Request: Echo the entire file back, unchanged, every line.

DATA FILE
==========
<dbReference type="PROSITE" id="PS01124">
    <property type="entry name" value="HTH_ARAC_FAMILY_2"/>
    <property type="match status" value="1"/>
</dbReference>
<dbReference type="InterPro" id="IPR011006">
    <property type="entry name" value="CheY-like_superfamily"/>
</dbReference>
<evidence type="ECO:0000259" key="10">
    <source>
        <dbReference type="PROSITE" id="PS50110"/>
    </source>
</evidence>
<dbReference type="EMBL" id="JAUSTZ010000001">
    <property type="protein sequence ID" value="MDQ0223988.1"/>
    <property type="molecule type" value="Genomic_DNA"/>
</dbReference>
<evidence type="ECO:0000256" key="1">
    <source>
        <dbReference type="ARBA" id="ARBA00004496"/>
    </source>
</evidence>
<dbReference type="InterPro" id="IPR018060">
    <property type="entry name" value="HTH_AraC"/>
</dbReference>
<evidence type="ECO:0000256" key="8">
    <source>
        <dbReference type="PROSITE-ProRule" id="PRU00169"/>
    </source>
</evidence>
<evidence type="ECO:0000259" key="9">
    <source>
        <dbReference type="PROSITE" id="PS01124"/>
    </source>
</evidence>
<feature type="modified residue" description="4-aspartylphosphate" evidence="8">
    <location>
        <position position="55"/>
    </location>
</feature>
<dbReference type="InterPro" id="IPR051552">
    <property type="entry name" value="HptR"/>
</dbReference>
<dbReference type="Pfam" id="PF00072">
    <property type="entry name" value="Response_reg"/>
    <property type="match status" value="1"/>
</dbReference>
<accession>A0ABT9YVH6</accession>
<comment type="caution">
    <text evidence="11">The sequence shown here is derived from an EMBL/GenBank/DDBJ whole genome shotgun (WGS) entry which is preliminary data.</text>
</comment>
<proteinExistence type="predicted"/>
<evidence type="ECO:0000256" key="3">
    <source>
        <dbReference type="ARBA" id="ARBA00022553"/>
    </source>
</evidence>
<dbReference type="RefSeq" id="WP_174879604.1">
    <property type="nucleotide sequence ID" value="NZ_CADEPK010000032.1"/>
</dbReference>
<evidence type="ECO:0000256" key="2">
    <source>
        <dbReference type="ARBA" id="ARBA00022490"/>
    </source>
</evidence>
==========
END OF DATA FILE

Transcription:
<dbReference type="PROSITE" id="PS01124">
    <property type="entry name" value="HTH_ARAC_FAMILY_2"/>
    <property type="match status" value="1"/>
</dbReference>
<dbReference type="InterPro" id="IPR011006">
    <property type="entry name" value="CheY-like_superfamily"/>
</dbReference>
<evidence type="ECO:0000259" key="10">
    <source>
        <dbReference type="PROSITE" id="PS50110"/>
    </source>
</evidence>
<dbReference type="EMBL" id="JAUSTZ010000001">
    <property type="protein sequence ID" value="MDQ0223988.1"/>
    <property type="molecule type" value="Genomic_DNA"/>
</dbReference>
<evidence type="ECO:0000256" key="1">
    <source>
        <dbReference type="ARBA" id="ARBA00004496"/>
    </source>
</evidence>
<dbReference type="InterPro" id="IPR018060">
    <property type="entry name" value="HTH_AraC"/>
</dbReference>
<evidence type="ECO:0000256" key="8">
    <source>
        <dbReference type="PROSITE-ProRule" id="PRU00169"/>
    </source>
</evidence>
<evidence type="ECO:0000259" key="9">
    <source>
        <dbReference type="PROSITE" id="PS01124"/>
    </source>
</evidence>
<feature type="modified residue" description="4-aspartylphosphate" evidence="8">
    <location>
        <position position="55"/>
    </location>
</feature>
<dbReference type="InterPro" id="IPR051552">
    <property type="entry name" value="HptR"/>
</dbReference>
<dbReference type="Pfam" id="PF00072">
    <property type="entry name" value="Response_reg"/>
    <property type="match status" value="1"/>
</dbReference>
<accession>A0ABT9YVH6</accession>
<comment type="caution">
    <text evidence="11">The sequence shown here is derived from an EMBL/GenBank/DDBJ whole genome shotgun (WGS) entry which is preliminary data.</text>
</comment>
<proteinExistence type="predicted"/>
<evidence type="ECO:0000256" key="3">
    <source>
        <dbReference type="ARBA" id="ARBA00022553"/>
    </source>
</evidence>
<dbReference type="RefSeq" id="WP_174879604.1">
    <property type="nucleotide sequence ID" value="NZ_CADEPK010000032.1"/>
</dbReference>
<evidence type="ECO:0000256" key="2">
    <source>
        <dbReference type="ARBA" id="ARBA00022490"/>
    </source>
</evidence>